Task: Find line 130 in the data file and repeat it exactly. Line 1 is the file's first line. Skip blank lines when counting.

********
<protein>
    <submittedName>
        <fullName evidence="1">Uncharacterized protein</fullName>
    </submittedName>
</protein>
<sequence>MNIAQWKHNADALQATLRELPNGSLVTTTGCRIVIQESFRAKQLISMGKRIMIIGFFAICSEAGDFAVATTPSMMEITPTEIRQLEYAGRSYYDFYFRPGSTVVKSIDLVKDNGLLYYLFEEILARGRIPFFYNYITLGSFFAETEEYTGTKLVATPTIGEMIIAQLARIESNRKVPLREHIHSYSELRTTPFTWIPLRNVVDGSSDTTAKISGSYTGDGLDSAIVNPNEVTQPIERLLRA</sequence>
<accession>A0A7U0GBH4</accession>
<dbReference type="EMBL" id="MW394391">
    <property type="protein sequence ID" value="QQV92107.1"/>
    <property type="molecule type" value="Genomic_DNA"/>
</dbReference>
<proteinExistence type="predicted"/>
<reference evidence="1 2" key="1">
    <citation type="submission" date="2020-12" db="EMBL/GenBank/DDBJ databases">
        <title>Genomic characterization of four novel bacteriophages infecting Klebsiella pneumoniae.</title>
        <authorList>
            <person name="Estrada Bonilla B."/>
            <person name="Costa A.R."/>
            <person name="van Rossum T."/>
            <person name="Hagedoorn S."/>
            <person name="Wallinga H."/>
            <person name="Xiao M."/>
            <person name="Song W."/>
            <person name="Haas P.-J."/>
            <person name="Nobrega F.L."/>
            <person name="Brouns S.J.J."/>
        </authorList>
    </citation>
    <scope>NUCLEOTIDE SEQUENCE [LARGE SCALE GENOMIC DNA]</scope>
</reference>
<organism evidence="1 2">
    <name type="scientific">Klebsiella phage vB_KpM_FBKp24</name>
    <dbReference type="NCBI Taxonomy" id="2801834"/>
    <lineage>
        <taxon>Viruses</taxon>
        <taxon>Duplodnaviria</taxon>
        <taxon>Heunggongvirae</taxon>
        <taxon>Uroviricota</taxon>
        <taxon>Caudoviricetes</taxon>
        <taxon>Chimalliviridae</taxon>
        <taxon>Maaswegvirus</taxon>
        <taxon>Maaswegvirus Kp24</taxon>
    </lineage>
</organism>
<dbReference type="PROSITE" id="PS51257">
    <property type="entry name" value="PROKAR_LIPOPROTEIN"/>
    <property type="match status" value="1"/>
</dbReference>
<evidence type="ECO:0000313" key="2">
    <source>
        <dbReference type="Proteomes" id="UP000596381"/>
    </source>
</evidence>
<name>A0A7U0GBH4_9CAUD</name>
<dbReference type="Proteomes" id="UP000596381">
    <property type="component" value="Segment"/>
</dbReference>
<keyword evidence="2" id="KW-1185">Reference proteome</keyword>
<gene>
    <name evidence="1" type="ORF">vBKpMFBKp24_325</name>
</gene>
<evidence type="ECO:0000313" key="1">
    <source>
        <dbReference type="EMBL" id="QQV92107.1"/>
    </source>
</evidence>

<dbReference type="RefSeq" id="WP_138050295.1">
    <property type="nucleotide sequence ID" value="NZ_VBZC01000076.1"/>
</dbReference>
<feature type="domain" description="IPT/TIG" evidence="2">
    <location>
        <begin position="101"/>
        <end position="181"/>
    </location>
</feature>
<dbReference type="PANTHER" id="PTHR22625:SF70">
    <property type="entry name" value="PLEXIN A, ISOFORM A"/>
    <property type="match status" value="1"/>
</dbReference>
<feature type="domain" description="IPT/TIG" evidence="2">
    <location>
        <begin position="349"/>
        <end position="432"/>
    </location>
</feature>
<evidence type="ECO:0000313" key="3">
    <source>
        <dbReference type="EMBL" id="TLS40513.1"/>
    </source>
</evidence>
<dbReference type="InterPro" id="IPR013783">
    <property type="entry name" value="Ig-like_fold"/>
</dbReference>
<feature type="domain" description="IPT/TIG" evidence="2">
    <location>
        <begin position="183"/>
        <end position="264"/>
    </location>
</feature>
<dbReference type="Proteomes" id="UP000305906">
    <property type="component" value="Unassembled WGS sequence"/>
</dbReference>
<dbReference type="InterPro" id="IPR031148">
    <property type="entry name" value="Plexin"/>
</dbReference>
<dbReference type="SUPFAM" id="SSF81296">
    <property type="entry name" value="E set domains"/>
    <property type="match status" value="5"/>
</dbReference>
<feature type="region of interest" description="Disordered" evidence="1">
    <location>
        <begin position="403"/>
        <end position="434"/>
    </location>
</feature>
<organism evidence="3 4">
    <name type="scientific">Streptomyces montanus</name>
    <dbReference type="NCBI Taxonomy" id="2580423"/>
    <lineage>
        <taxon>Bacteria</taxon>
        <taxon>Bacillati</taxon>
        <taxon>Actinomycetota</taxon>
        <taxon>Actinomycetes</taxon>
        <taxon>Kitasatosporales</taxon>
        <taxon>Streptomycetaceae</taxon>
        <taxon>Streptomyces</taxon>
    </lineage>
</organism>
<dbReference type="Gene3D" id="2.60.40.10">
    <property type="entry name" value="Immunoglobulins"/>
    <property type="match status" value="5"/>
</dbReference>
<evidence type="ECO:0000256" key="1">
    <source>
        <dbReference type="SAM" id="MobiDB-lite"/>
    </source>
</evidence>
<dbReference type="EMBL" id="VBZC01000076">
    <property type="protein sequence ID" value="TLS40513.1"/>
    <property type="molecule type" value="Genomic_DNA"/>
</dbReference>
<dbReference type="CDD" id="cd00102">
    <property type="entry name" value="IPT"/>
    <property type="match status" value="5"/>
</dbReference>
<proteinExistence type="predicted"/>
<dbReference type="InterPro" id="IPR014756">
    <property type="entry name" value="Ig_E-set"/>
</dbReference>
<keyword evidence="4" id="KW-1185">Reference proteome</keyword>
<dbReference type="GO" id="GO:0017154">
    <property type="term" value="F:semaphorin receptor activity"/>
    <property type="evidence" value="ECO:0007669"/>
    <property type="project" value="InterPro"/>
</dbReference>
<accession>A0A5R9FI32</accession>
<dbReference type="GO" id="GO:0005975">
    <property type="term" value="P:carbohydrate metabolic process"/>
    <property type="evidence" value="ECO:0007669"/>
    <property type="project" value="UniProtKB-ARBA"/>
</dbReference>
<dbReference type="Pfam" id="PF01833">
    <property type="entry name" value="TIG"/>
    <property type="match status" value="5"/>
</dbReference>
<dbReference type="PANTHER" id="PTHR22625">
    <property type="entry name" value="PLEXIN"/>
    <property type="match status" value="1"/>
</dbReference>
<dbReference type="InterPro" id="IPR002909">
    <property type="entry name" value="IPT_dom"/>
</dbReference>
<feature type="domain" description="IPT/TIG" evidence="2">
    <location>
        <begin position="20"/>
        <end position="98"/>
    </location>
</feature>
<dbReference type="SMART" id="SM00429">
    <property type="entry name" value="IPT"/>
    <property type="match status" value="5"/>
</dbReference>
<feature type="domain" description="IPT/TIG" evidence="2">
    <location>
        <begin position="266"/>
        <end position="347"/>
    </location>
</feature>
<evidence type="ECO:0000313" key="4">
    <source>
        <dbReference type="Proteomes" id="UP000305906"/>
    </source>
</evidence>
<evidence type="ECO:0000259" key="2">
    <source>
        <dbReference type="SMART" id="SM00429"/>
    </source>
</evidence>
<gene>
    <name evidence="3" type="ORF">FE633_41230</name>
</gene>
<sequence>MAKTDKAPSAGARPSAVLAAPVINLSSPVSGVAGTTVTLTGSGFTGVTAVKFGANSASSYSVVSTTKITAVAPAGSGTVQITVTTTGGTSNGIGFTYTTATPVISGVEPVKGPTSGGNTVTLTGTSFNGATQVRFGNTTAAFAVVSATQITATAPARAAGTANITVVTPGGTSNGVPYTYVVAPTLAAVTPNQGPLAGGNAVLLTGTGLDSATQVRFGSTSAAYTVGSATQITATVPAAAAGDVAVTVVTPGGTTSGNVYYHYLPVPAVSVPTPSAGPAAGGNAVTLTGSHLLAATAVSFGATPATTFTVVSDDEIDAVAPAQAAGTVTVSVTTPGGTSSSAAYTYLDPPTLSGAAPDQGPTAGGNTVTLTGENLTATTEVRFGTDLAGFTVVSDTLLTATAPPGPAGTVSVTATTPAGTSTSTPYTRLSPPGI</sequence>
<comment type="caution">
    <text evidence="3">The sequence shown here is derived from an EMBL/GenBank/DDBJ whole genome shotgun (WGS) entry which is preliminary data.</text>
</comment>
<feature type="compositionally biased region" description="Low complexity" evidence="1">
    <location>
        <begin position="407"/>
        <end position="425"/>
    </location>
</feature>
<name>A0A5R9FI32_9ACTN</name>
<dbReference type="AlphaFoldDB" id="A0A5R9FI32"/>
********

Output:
    <property type="entry name" value="Immunoglobulins"/>